Sex in the deep sea is a difficult proposition. The problems already begin with the partner search: How do you find someone to mate with in the pitch-black depths of the ocean? And for any creature that does manage to have a rendezvous beneath the waves, failure is simply not an option.
"Seize the moment," is how Dutch researcher Hendrik Jan Ties Hoving describes the most basic rule of undersea reproduction. "Chances are low of finding a partner a second time."
Hoving, a biologist at the University of Groningen in the Netherlands, is in a position to know what he's talking about, too. He recently completed his doctoral thesis on the reproduction of deep-sea squid. He studied 10 different species, from mini-squid measuring just 25 millimeters (one inch) in length to 12-meter (40-foot) giant squid. Among Hoving's striking findings: Squid bite during sex, males drive sperm packets directly into the skin of females and brutal wrestling is part of their mating ritual.
The array of techniques is impressive, Hoving says, but also takes some getting used to. His conclusion: "Reproduction is no fun if you're a squid."
Most of the squid behaviors that have come to light so far are striking and bizarre. For example, researchers in California photographed one species, Gonatus onyx, caring for its brood. This squid, which measures just under half a meter (one and a half feet) long and lives in water around 2,500 meters (8,000 feet) deep, stretched its arms into a kind of web, holding a gelatinous matrix containing 2,000 to 3,000 eggs. It regularly flushed fresh water through this egg mass, presumably to aerate the embryos.
Meanwhile, American researchers Clyde Roper and Michael Vecchione caught another species, Brachioteuthis beanii, in the act off the coast of North Carolina. One squid grabbed another from behind, and the one being grabbed "bent its body and vigorously moved its arms around the head and mantle opening of the grasping squid" -- one pulling the other, the second sinking toward the first. The experts' opinion: "Probably mating."
Now Hoving has unveiled what seems like an entire Kama Sutra of the squid world. The subjects of his study were all already dead at the time he observed them, but what the biologist found in museums, obtained from fishermen and collected from the ocean on scientific expeditions off the coast of Namibia and the Falkland Islands is nonetheless sensational:
- Using their sharp beaks or the hooks on their tentacles, males of the species Taningia danae make cuts more than five centimeters (two inches) deep into the females' flesh. They then deposit sperm packets, called spermatophores, into the wounds.
- Females of a mini-squid species, Heteroteuthis dispar, store sperm within their bodies in a special pouch. The precious cargo can account for up to 3 percent of the squid's total body weight.
- Some males of the species Ancistrocheirus lesueurii appear outwardly almost like females. "Possibly an adaptation for getting closer to the females," Hoving suggests.
- For another species, Moroteuthis ingens, the males simply release their sperm packets and don't need to do anything more. The spermatophores penetrate the female's skin independently, using a substance that dissolves tissue.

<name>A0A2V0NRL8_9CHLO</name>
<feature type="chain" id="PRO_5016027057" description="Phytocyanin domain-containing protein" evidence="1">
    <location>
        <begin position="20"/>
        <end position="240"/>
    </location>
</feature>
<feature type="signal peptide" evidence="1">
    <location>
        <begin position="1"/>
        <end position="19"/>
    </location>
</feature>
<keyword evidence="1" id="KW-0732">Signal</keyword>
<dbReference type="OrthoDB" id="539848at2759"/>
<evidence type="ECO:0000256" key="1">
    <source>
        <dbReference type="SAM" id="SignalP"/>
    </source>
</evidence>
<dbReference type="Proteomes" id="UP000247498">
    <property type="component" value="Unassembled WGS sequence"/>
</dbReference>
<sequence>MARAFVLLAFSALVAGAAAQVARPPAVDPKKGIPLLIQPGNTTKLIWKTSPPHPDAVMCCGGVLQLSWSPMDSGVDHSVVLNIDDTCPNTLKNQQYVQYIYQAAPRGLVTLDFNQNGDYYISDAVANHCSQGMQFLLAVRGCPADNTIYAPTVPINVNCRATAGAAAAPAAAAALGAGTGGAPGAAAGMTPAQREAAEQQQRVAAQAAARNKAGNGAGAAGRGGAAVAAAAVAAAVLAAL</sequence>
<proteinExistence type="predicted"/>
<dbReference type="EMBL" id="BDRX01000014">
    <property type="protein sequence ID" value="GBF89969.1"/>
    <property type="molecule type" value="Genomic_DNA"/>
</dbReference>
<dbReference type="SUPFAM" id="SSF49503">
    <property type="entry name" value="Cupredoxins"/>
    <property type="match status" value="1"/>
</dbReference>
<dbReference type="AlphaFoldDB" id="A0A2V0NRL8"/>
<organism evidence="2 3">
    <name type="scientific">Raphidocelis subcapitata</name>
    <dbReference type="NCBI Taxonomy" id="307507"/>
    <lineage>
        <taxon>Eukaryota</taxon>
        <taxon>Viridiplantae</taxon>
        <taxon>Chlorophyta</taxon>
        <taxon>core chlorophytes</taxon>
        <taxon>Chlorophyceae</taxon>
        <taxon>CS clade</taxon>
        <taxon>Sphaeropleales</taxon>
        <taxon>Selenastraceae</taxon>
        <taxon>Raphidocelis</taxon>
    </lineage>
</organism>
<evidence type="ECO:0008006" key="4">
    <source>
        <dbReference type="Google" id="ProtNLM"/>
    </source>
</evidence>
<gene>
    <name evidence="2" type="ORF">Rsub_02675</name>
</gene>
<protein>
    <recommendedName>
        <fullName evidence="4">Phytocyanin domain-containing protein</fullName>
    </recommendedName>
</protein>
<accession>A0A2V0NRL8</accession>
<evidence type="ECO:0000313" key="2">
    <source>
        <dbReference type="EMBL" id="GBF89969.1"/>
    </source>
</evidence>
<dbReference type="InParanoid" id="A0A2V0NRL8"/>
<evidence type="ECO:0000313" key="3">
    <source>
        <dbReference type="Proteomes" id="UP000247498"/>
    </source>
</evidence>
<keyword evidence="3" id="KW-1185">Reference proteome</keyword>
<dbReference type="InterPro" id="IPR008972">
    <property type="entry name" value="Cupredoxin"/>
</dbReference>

Hoving has an explanation for this strange avoidance of bodily contact: "Mating is probably quite risky for the male," he says. "In most species they're smaller, and could get eaten."
He has a similar explanation for the males' rough behavior: "More than anything, it's about being fast." It seems the males are quite literally under great pressure. A few years ago, Australian biologists discovered sperm packets under the skin of a freshly caught 15-meter (50-foot) female giant squid. Covered with a "gelatinous" substance, they had presumably been "injected" by a male, the researchers reported, "under hydraulic pressure," with a penis "up to 92 centimeters (three feet) long."
Small wonder that things sometimes go wrong. Hoving discovered sperm packets, among other places, in the eyes of animals he studied. And one giant squid found off the coast of Norway seems to be a not atypical case: a male, it also had spermatophores under its skin. The science journal Nature offered the interpretation that the squid may have "literally shot itself in the foot."
In the end, however, it seems fertilization does manage to take place in most cases. Squid are certainly numerous enough -- according to Hoving, there are around 200 species in the deep ocean. Not even overfishing does harm to them, he says. Quite the opposite, in fact: "The squid have more to eat, since they don't have to share their food with the fish that are caught for consumption."
A female squid releases millions of tiny eggs into the water, but generally only once in her lifetime. When she does, the sperm stored under her skin are discharged simultaneously. The father for this legion of embryos is often the single male who got his beak or hooks on the female first.
Thus the brutal attacks by some male squid have another purpose, Hoving believes. "The females have downright negative experiences with mating, meaning that afterwards they won't let any other male near them."
It's a forced fidelity for the squid, and Hoving even has a technical term ready for it: "traumatic insemination."